We have an excellent team, but quality media production is still an incredibly difficult and complex process that requires a variety of skill sets from understanding and internalizing aesthetic ideas like story, design, composition, framing, rhythm/pacing, etc. to hard skills like using cameras, lights, editing & visual effects software, and other technology. We also have a budget significantly under those found in the broader media industry, and yet a core goal of the YEAR project requires us to be able to produce a wide variety and large quantity of content, so we need to make all of our resources go as far as we can.

Another, often underrated, aspect of assessing whether or not a project is truly "possible" is how passionate the creative team that will actually work on it is about the idea.

Our now award-winning documentary series, "How We Thrive" is successful partly because the director/producer team contracted to shoot and edit those films went into the project with a strong passion for telling stories about female entrepreneurs. That passion inspires them to work harder, pay closer attention to the fine details, and care enough to get every aspect of the film right.

It’s a similar story with my own video essay series.

Out of Frame” has generated several million views on YouTube since it started, contributing significantly to our rapid growth in subscribers on that platform -- from a virtually dead channel to over 100k in around a year and a half. But that would not have been possible if I wasn’t personally interested and invested in the style of the presentation, the content, and the ideas I’m writing about each month.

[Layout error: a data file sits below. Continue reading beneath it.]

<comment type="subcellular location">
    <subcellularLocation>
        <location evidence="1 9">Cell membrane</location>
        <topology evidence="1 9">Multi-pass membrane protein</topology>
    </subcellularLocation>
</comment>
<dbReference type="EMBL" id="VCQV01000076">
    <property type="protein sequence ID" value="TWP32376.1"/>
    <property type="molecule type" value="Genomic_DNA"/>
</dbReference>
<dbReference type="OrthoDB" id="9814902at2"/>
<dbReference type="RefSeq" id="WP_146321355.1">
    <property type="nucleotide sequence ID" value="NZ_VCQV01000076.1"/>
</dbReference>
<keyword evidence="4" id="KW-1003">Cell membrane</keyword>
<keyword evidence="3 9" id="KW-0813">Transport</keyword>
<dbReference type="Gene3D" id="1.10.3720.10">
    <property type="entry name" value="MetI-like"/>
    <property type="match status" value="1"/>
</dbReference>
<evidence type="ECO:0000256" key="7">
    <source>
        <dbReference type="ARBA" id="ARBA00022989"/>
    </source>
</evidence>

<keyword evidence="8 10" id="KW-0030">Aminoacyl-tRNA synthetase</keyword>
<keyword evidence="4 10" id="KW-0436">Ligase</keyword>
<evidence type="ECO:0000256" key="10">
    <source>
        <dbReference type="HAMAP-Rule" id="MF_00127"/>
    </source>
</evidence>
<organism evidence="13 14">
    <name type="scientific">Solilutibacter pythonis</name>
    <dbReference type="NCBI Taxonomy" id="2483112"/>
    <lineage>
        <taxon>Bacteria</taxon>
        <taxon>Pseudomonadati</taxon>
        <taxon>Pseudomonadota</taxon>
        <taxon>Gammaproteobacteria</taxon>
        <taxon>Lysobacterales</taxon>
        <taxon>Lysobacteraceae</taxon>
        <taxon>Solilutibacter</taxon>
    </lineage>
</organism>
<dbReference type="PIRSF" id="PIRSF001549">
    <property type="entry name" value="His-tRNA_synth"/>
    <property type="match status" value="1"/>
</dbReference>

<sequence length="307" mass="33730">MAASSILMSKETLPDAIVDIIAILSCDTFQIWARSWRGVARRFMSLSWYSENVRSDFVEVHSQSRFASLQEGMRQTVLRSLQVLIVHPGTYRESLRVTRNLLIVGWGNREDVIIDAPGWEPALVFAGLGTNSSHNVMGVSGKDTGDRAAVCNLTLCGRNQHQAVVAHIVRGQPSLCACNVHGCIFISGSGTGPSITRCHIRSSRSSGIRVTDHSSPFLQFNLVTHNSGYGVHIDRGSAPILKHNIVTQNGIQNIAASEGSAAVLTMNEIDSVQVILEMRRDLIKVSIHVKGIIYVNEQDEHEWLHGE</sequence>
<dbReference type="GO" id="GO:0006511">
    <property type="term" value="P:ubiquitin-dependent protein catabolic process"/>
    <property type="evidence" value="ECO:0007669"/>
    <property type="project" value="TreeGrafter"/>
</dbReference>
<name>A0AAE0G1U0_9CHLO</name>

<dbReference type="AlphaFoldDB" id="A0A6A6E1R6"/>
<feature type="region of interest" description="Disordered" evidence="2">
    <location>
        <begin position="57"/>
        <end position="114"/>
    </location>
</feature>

In fact, doing a monthly series that I did not enjoy working on would become a nearly unbearable chore and would not be remotely sustainable.


Regardless of their level of professionalism and talent, pairing a producer or a production team with a project they aren’t passionate about will not create the same results as pairing them with a project they care about, and that fact should play a major role in project selection.

Even when a project is technically possible, a lack of creative inspiration can be even more destructive than a low budget or tight schedule.

After taking into consideration all these criteria, we end up with a pretty narrow set of projects that are truly viable and a lot of projects that might seem like good ideas on the surface but are out of reach. There are a lot of tough choices that need to be made in that regard, based on our judgment of what's feasible.

These seven steps are essential to making effective production decisions and if well-understood can help organizations and individuals create their best possible creative work.

They’re also the basis for defining a radically clear creative vision, because that kind of clarity only comes with deeply understanding not only your audience, but also the goals of the project you’re trying to create and why such a project is actually the right fit for your organization.

Once your vision is clear, it’s time to figure out how to execute.

For that, we need to proactively build work environments that encourage openness and creativity so that our people are empowered to come up with their best ideas, and then we need to understand on how to use quality feedback to iterate better final products.

This begins with understanding the science of creativity.

The Psychology of Creativity and Shaping Innovative Working Environments

In cognitive psychology, the greatest predictor of creativity is the degree to which a person displays “open to experience”, which is one part of the five-factor model commonly used by psychological researchers to assess an individual’s personality traits. 

According to Psychologist World:

“A person with a high level of openness to experience will often enjoy venturing beyond his or her comfort zone. They seek out new, unconventional and unfamiliar experiences, travelling to new destinations, embracing different cultures and practices.